By Syed Ahmed Ali
NEW DELHI—In Manipur, the Muslim community has emerged as a crucial peacemaker amidst the ongoing conflict between the two largest groups: the majority Hindu Meiteis and the minority Christian Kukis.
Meities account for about 53.5 percent of Manipur’s total population while 42 percent of the population belongs to Kukis. The rest are Muslims and other groups. The clashes between the two groups began when Kukis, who are Scheduled Tribes and live in hilly areas of the state, protested against the Manipur high court order granting ST status to Meities. Kukis felt that privileges available to them by virtue of being ST would be grabbed by Meities who are in majority and have control over the state government.
When the violence between the two communities began on May 3, Meities living in Kuki dominated and Kukis residing in Meitie-majority areas began fleeing to protect their life and property. There was so much hatred that in many cases, it were the neighbour attacking their neighbour of the opposite group.
Manipuri Muslims, who are called Pangals and are converts from the Meitie community, were targeted by Meitie Hindus in May 1993. About 140 Muslims were reported to have been killed in the 1993 violence. Muslims also suffered huge loss of their properties.
But the Muslims forgot what had happened with them in the past and came forward to offer a helping hand to Meities as well as Kukis at the risk of their own safety because both the groups had warned Muslims not to give help to their opponents. Ignoring the threats, Muslims offered, food, shelter, clothes and other relief materials to the victims irrespective of the group they belonged. In the process, many Muslims were attacked and sustained injuries. However, no Muslim was killed.
An incident worth mention occurred on May 4 when Kuki individuals sought shelter in the Muslim-dominated area of Hatta Golapati in the state capital of Imphal. The Meitei Muslims bravely opened their doors, risking their safety, to save the lives of more than 3000 Kuki people. Subsequently, the Meitei Muslims handed them over safely to the security forces. In this endeavour, men, women, and children from Hatta Golapati played a significant role. Women cooked food for the refugees, while men and children provided clothes, food, and other necessities.
Similarly, in the neighboring Churachandpur district, the Meitei people rushed to KWAKTA Village, where approximately 20,000 Muslims reside. Although the local Muslims are not financially well off, the they collected grains, vegetables, and other essentials from their homes and mosques to feed the victims. The Kwakta Muslims prevented the Kukis from attacking nearby Meitei villages and also stopped the Meitei from attacking Kuki villages near Kwakta. Tragically, many Kwakta Muslims were injured in crossfire and bomb blasts.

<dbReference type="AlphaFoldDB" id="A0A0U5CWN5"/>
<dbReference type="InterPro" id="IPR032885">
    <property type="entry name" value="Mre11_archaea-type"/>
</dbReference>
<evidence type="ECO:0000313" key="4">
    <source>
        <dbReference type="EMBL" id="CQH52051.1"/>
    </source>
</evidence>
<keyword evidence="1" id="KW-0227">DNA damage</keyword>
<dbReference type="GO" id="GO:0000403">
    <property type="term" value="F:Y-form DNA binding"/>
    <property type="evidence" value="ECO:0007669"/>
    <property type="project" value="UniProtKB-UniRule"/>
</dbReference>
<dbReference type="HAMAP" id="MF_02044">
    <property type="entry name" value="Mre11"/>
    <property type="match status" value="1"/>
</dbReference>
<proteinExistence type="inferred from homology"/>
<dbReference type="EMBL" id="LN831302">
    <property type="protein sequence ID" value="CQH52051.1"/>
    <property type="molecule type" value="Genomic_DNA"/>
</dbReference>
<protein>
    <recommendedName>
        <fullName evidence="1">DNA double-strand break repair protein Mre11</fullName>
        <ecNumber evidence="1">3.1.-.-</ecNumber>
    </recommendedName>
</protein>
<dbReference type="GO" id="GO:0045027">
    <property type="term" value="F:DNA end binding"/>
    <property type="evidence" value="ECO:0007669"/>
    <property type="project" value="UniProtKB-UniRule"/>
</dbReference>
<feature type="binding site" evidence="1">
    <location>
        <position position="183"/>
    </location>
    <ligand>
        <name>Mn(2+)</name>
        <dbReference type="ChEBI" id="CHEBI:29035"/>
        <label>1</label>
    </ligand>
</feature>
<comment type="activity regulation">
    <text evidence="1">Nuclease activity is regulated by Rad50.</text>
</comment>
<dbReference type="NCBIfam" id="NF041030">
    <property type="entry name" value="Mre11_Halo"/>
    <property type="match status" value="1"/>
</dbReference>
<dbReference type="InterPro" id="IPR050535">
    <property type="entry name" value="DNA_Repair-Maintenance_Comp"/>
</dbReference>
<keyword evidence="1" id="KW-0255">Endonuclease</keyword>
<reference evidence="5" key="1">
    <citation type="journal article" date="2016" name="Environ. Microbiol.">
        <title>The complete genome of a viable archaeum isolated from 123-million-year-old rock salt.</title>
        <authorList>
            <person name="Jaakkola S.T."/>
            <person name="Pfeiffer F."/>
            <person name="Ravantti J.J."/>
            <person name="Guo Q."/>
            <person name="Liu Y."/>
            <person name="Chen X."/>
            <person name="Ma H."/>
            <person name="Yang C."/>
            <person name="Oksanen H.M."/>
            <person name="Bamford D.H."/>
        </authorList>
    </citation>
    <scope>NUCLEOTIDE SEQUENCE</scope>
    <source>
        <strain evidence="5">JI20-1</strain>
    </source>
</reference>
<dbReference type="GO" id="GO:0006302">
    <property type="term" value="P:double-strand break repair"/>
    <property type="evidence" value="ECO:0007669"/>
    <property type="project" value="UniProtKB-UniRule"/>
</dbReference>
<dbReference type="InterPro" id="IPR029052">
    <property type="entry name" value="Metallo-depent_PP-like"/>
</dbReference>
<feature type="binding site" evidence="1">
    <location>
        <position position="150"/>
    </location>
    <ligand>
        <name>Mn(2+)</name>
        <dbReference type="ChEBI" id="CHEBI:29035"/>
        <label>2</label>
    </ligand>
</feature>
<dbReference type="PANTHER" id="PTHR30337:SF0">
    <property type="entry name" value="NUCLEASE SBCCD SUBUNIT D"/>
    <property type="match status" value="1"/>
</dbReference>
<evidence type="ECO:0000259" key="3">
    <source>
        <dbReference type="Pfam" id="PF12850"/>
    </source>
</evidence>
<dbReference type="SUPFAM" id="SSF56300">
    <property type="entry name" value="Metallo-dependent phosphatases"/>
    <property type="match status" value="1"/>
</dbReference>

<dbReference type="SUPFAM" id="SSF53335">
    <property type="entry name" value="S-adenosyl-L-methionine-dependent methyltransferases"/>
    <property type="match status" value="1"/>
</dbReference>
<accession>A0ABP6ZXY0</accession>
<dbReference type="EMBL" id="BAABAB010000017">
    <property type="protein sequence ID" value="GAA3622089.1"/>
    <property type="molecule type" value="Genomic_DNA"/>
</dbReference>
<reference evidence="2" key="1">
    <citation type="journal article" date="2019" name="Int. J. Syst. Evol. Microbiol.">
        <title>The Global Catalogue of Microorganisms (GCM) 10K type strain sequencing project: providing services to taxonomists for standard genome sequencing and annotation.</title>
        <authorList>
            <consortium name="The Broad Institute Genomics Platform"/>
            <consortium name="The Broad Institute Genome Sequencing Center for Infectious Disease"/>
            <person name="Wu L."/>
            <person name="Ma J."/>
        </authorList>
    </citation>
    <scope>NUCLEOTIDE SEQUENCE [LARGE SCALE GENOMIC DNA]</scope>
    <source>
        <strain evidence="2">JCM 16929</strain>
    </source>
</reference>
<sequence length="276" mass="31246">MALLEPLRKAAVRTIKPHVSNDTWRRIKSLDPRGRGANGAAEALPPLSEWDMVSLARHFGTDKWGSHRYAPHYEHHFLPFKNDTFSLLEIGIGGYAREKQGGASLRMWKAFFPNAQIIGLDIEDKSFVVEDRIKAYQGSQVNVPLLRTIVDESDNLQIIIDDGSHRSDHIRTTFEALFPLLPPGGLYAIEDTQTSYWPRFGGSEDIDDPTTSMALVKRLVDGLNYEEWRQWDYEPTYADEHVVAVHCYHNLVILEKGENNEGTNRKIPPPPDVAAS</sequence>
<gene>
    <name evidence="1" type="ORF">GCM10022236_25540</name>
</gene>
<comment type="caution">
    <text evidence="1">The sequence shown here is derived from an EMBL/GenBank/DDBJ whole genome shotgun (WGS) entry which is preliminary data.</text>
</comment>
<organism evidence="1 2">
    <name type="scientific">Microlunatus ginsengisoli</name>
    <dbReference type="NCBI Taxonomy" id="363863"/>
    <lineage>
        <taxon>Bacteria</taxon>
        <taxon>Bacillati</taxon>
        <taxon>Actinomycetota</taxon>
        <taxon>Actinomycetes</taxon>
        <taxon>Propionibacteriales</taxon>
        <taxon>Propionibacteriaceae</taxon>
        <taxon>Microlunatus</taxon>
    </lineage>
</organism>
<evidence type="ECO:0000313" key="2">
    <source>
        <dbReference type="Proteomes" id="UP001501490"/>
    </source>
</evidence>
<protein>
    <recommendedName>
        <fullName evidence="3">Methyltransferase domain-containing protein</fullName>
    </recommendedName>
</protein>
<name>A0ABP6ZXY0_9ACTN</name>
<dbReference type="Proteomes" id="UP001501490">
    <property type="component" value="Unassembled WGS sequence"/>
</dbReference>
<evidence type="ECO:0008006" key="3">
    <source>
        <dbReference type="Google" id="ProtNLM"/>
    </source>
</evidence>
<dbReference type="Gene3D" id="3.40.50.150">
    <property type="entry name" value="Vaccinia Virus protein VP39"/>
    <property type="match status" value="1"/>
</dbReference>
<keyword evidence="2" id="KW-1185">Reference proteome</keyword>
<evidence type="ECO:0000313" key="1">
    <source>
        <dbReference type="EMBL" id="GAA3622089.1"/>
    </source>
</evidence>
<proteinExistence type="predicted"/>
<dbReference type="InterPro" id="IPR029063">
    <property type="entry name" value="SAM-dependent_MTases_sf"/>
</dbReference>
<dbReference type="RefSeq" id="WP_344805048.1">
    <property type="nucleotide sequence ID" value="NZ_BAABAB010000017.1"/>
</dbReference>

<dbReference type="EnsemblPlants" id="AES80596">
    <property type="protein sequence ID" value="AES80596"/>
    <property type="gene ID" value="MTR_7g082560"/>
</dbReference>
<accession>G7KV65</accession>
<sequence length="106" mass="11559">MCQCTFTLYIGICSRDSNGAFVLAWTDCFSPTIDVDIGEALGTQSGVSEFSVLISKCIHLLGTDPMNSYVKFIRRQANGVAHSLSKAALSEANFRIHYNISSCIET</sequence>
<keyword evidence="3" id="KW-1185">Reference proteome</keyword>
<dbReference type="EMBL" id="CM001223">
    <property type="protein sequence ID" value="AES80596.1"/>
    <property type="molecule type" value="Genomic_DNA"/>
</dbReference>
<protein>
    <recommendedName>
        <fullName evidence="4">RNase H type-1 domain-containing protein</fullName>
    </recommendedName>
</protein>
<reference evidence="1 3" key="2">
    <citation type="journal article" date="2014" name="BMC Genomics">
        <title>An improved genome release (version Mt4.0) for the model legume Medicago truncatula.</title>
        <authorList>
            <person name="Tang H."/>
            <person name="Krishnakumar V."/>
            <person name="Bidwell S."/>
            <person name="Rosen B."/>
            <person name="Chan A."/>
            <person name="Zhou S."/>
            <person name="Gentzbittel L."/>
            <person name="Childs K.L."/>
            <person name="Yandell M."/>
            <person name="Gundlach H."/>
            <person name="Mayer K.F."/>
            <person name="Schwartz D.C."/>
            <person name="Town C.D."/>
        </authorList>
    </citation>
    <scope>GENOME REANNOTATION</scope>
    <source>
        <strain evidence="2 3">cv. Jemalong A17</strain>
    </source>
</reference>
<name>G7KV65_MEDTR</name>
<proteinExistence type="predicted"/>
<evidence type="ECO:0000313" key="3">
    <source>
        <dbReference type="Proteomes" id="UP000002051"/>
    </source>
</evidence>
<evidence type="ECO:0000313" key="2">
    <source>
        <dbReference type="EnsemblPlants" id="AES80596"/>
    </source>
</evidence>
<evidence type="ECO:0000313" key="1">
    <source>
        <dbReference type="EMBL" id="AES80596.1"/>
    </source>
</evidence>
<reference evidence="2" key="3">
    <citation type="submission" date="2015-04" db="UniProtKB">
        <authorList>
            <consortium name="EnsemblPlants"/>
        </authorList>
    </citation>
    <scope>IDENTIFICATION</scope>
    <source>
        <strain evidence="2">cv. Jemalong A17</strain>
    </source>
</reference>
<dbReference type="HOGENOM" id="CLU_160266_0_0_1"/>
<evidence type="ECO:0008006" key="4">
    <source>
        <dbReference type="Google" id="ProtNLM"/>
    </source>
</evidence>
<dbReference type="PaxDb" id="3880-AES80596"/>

Throughout their relief efforts, the Muslim civil society and Muslim student organizations have been diligently collecting relief material from Muslim families and distributing it in the refugee camps.
Moulana Syed Ahmad, President of Jamait Ulama-i-Hind, Manipur, and SM JALAL, President of All Manipur Muslim Organisations Coordinating Committee, an apex body of all Muslim Civil society in Manipur, addressed the media recently. Speaking to the media, Moulana Syed Ahmad, President of Jamait Ulama-i-Hind, said, “We have always lived in brotherhood, as children of one father and mother.” The violence has targeted the co-existence and peace of both communities, which have been living peacefully since the inception of the state of Manipur.
Notably, many interfaith groups have also stepped forward to promote peace and harmony under the banner of “INTERFAITH FORUM FOR PEACE AND HARMONY.” This forum has organized meetings, rallies, and prayers, appealing for peace, with participation from various groups, including Jamaat-e-IslamiI Hind, Catholics, Baptists, Federation of Madrasa Sana Mahi (Meitei religious group), International Society for Krishna Consciousness, Brahma Kumaris, and Vishnu Gaurav, etc.
In this time of crisis, the collective efforts of the Muslim community and interfaith organizations are providing a glimmer of hope for peace and reconciliation in Manipur.
At least 150 people are reported to have lost their lives, 400 are wounded, and more than 60,000 have been displaced from their homes. The authorities, including the army, paramilitary forces, and police, are still struggling to quell the escalating violence even after more than two and a half months when the violence began.